Within the framework of humanistic learning, a digital story is the story a student would like to tell: a short, personal narrative which seeks to encapsulate through sound and vision a learner’s creative and critical engagement with the narratives (literary texts, films, commercials, TV series) they study in class. In the process of creating a digital story, students use language not only as a means of expression but in order to reflect on the practices and perspectives of their cultural group and construct a sense of their histories and personal identities.
Using examples from Greek language and culture classes at Brown University, this presentation will offer an overview of the rationale and practice of using digital story telling as an instructional tool for critical inquiries into “the stories another culture tells about itself” (Berman 1996) and the ways language constructs and is constructed by perspectives of identity, gender and power.
About the Speaker
Elsa Amanatidou (M.A. University of East Anglia, M.A. King’s College London, UK) is a Senior Lecturer in Modern Greek and Director of Modern Greek Studies in the Classics Department at Brown University. Her research interests are Second Language Acquisition and Pedagogy; strategies of curriculum delivery and assessment; educational technologies; critical pedagogies and foreign language literacies. Concurrently to her appointment as Senior Lecturer she served as Director to the Center for Language Studies at Brown University, from 2007-2014. She has served two terms in the MGSA executive board and has been a long standing member of the MGSA’s undergraduate committee.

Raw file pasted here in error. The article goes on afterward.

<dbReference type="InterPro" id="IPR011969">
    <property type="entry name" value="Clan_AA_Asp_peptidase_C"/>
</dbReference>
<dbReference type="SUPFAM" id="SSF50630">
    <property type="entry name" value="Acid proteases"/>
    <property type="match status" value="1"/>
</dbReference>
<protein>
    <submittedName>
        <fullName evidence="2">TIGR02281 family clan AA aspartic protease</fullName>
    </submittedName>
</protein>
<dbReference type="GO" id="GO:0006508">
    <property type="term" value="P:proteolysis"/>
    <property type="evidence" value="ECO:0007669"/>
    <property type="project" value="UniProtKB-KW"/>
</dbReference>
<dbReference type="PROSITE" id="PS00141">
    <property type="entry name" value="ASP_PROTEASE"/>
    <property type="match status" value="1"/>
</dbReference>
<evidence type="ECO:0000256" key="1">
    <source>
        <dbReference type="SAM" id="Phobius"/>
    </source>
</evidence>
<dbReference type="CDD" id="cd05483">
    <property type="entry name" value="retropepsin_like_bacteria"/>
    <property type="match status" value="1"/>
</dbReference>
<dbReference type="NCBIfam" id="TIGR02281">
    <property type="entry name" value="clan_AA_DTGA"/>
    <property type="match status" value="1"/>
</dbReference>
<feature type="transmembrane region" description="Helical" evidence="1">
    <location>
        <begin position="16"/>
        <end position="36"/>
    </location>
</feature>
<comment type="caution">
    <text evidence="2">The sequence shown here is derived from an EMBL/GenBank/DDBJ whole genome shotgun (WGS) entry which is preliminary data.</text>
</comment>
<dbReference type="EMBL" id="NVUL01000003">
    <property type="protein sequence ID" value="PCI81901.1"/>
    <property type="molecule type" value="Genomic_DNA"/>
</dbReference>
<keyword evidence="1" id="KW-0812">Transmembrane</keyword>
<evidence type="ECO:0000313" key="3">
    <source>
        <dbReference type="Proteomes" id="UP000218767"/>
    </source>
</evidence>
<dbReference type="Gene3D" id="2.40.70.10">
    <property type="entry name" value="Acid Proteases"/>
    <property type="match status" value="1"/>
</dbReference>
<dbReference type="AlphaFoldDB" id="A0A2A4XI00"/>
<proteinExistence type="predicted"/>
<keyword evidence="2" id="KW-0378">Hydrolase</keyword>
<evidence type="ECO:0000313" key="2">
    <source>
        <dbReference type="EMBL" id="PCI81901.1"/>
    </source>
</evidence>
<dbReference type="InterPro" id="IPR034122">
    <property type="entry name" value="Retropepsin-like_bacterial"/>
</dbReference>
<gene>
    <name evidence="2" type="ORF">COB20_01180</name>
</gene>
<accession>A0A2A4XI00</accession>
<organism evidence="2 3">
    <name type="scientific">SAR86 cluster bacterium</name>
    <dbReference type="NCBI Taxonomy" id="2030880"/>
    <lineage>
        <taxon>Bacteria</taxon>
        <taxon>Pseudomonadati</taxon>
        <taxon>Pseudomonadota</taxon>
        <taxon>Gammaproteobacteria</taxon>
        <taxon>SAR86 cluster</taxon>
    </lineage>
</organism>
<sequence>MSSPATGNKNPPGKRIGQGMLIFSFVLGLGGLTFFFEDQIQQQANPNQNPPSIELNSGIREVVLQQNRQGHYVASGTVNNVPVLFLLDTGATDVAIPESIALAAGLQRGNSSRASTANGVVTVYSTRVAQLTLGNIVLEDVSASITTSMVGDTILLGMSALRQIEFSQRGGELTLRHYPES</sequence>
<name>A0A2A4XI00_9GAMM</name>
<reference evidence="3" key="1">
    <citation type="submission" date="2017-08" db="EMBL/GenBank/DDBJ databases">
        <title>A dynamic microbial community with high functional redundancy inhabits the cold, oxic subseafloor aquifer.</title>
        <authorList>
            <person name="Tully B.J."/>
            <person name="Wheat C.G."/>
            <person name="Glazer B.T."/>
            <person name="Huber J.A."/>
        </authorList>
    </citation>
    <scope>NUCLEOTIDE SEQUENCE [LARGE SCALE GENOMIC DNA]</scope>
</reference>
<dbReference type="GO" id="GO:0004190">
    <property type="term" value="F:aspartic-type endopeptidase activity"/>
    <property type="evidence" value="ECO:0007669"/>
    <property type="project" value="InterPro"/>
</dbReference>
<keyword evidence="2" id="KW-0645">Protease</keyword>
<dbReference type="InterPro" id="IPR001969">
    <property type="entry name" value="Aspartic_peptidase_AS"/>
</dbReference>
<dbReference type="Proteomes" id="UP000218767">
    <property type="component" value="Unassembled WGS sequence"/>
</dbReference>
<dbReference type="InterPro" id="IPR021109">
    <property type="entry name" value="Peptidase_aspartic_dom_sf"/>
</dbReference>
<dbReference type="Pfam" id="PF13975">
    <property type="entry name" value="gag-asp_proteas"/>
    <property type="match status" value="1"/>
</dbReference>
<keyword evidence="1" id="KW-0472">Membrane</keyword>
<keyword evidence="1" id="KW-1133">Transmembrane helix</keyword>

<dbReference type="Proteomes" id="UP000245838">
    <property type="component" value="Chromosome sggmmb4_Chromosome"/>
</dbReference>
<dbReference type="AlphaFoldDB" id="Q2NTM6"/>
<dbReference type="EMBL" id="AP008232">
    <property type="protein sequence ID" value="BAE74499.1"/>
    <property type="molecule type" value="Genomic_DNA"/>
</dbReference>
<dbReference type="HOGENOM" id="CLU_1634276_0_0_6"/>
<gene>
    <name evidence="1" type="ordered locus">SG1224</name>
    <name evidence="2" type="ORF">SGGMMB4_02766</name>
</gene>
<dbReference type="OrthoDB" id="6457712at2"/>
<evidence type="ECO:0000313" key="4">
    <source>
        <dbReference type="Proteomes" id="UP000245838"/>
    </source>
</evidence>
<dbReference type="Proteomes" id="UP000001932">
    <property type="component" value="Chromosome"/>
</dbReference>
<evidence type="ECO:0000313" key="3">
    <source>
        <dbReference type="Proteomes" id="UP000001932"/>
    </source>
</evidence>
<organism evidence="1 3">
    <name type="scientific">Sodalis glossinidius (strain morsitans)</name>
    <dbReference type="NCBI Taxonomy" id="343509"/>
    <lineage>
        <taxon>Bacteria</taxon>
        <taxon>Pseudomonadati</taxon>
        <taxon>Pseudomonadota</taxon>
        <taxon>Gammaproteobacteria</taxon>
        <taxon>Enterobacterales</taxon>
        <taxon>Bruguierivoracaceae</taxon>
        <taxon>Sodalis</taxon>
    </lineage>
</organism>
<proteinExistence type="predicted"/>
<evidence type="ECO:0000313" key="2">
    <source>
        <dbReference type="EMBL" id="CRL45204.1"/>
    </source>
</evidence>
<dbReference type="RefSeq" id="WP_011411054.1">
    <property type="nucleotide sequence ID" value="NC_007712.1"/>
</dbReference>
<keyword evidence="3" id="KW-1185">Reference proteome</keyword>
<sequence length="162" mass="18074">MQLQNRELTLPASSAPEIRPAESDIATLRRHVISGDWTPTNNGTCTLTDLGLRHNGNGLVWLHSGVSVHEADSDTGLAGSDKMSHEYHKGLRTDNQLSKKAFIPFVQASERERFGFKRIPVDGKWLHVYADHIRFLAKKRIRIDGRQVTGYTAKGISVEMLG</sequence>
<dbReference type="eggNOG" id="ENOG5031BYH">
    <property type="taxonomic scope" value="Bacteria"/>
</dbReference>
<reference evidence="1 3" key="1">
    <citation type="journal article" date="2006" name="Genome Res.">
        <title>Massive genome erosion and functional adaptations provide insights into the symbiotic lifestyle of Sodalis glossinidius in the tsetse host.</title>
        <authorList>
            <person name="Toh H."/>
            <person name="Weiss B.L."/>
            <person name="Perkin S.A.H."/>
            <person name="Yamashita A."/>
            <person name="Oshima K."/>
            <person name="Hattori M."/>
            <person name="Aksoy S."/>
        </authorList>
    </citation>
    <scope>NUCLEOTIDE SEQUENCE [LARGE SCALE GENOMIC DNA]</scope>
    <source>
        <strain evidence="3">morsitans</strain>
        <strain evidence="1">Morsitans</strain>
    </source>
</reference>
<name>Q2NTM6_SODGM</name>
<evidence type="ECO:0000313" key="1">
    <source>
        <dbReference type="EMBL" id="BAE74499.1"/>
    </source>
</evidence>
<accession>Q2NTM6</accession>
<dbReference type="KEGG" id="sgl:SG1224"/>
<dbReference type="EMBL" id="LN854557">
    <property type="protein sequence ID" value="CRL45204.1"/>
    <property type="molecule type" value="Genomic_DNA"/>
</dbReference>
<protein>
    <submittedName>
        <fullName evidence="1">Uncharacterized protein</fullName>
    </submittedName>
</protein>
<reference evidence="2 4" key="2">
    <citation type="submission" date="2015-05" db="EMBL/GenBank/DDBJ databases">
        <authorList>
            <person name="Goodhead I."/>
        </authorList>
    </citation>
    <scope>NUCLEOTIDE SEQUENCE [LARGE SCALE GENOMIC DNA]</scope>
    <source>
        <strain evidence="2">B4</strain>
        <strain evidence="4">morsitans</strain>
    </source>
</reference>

Elsa is currently serving as Executive Director of the Consortium for Language Teaching and Learning.
Cosponsored by the Advanced Training in Greek Poetry Translation and Performance Workshop